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Sandy Island: New school boat has familiar design
By Charles Swenson
The New Prince Washington is due to go into service carrying students across the Waccamaw River from Sandy Island when school resumes this month. The 26-foot pontoon boat will replace a steel hulled boat that went into service in 1968. Local officials also hope it will open the way for ferry service for island residents.
The state-owned boat, named for a longtime island leader, is certified for 12 passengers, the pilot and a crew member. There is also a handicapped access ramp and space on board for wheelchairs.
The boats are similar in appearance, with a pilot house above the main cabin. That’s no coincidence, according to the builder of the $124,500 New Prince Washington.
The pontoon boat meets concerns for handicapped access and safety, School Superintendent Randy Dozier said. It’s well ventilated and heated, he added.
The boat was built for the state by Florida Marine Trading Co., one of only two manufacturers of speciality workboats certified by the Coast Guard. The company is owned by a former Hagley resident, Robbie Cunningham.
He got the order from the state Department of Education in June. It called for delivery in 60 days. During the bid process, Cunningham paid a visit to Pawleys Island, where his daughter still lives. He took a look at the Prince Washington.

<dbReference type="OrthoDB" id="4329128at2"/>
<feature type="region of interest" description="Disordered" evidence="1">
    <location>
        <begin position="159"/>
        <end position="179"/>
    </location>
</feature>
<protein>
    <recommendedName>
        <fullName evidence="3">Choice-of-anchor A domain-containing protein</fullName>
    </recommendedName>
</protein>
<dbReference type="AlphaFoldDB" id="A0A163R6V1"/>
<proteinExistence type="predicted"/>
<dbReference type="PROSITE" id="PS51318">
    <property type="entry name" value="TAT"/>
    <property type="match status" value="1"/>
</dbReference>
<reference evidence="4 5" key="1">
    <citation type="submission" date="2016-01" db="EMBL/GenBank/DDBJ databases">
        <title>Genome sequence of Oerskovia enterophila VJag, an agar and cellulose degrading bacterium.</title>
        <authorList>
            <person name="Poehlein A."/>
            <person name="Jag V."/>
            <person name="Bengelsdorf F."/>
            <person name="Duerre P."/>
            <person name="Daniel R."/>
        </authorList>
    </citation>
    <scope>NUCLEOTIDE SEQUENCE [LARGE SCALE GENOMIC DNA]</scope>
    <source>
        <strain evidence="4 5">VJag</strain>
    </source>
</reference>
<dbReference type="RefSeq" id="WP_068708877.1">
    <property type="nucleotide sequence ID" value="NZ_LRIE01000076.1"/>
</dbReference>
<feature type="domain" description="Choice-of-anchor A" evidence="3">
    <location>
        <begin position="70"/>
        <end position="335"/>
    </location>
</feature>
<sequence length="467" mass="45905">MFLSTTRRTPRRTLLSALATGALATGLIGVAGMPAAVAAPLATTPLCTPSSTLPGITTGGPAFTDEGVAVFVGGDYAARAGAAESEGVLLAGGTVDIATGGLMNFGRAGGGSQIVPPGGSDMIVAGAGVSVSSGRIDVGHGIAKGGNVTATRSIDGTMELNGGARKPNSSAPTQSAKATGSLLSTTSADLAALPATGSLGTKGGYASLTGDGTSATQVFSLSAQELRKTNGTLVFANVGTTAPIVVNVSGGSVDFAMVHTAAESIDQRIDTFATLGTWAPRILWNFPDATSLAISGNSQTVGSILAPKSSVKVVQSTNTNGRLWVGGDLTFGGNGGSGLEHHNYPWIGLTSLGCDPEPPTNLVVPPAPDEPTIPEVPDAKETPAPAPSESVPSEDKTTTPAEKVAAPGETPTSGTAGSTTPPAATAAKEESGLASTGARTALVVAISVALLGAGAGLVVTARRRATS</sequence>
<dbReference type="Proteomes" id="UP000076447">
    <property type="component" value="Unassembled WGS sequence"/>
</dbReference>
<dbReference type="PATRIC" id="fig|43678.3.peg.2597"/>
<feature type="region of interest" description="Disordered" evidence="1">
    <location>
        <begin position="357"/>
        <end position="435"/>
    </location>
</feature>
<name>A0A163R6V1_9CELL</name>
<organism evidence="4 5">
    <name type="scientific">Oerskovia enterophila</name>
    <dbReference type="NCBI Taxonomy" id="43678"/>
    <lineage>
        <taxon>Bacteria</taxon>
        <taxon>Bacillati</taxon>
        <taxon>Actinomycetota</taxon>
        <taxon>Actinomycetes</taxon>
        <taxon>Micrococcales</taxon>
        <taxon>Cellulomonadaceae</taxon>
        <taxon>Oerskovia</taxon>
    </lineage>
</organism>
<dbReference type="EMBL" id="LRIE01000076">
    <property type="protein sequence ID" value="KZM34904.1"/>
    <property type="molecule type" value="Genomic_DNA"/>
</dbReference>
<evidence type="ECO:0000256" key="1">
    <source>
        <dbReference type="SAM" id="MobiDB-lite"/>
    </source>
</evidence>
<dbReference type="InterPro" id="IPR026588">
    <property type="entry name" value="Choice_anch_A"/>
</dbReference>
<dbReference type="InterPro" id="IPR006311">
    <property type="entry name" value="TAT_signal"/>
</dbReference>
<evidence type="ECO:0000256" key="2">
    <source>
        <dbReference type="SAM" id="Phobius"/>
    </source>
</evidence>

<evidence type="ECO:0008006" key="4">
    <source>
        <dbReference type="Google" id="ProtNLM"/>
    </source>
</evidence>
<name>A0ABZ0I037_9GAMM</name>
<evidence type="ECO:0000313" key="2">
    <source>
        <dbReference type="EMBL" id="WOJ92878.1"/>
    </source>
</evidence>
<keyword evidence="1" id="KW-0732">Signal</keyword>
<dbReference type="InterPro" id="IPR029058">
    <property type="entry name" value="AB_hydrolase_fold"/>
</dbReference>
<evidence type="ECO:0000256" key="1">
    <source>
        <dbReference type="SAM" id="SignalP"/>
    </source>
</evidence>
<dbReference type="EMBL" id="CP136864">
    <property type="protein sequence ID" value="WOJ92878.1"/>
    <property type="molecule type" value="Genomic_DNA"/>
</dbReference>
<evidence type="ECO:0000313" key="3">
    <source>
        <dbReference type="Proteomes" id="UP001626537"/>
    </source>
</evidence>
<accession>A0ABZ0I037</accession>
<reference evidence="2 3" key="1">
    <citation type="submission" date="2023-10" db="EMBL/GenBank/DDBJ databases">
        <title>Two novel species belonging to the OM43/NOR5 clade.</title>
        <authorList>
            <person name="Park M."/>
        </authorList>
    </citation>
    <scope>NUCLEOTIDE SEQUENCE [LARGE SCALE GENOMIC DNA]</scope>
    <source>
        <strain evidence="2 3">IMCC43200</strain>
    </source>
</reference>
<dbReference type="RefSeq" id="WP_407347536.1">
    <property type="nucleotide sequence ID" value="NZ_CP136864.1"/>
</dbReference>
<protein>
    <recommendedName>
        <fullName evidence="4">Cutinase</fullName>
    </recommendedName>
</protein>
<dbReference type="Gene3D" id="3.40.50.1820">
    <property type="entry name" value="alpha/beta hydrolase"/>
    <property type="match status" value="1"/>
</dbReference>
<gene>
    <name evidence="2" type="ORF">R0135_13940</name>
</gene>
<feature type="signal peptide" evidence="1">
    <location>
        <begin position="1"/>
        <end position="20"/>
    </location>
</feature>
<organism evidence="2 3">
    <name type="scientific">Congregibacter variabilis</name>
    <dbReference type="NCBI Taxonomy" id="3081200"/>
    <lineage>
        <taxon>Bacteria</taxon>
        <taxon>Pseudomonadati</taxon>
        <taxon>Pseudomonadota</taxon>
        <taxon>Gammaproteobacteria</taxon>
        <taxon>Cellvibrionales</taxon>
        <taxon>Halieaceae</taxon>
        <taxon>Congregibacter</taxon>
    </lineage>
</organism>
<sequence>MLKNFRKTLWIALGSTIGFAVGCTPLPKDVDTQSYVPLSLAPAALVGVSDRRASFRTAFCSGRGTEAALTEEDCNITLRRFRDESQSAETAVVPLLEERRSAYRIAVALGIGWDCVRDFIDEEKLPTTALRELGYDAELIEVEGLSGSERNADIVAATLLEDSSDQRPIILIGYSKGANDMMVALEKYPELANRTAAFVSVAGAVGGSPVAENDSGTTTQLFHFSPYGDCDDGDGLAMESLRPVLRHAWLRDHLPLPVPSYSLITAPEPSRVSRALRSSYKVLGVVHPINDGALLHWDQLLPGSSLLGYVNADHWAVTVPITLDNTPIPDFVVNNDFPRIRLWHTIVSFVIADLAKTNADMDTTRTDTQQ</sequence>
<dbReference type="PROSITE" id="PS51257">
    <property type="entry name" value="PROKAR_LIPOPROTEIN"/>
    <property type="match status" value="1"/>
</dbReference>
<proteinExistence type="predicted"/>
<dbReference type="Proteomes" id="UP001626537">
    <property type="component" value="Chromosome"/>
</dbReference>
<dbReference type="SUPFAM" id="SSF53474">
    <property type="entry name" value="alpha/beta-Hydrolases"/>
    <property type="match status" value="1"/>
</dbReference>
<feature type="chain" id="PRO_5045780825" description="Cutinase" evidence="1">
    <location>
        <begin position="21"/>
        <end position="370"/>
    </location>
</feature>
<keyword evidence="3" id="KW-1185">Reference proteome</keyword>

“I designed it to look like the old boat as close as I could,” he said. “It was important for me to give them something nice.”
The state only specified a trailer and handicapped access. “I think they were surprised,” he said.
In 17 years, he’s built about 500 boats, but none for clients in South Carolina. The school boat was his second delivery in Georgetown County this year. Marlin Quay Marina just bought a ferry.
After passing a Coast Guard inspection, Cunningham took the pilot, Timothy Tucker, out from Hazzard Marine in Georgetown for a trial run.
Tucker has skippered the school boat for 30 years, Dozier said. “Mr. Tucker’s done an outstanding job. He’s never missed a day of work,” he said.
He would like to provide Tucker with some backup and that could help as Georgetown County looks for funds to provide additional trips on the boat for island residents.
“We have been pursuing and will continue to pursue opportunities to expand the service of that boat,” County Administrator Sel Hemingway said. “We think it’s practical to have one boat provide multiple trips.”
Island residents have looked for improved access to the Waccamaw Neck mainland for years. Those efforts gained urgency after three island residents drowned when their boat sank in a storm as they crossed to the island in February 2009. Efforts by the regional transit authority to develop a ferry service came to a dead end.
State School Superintendent Molly Spearmen met with island residents in February and was supportive.
With the new boat at the dock, Hemingway said the county will push for answers in its search to fund additional trips. “Now that it’s here and available, it would be nice to take advantage of it sooner rather than later,” he said.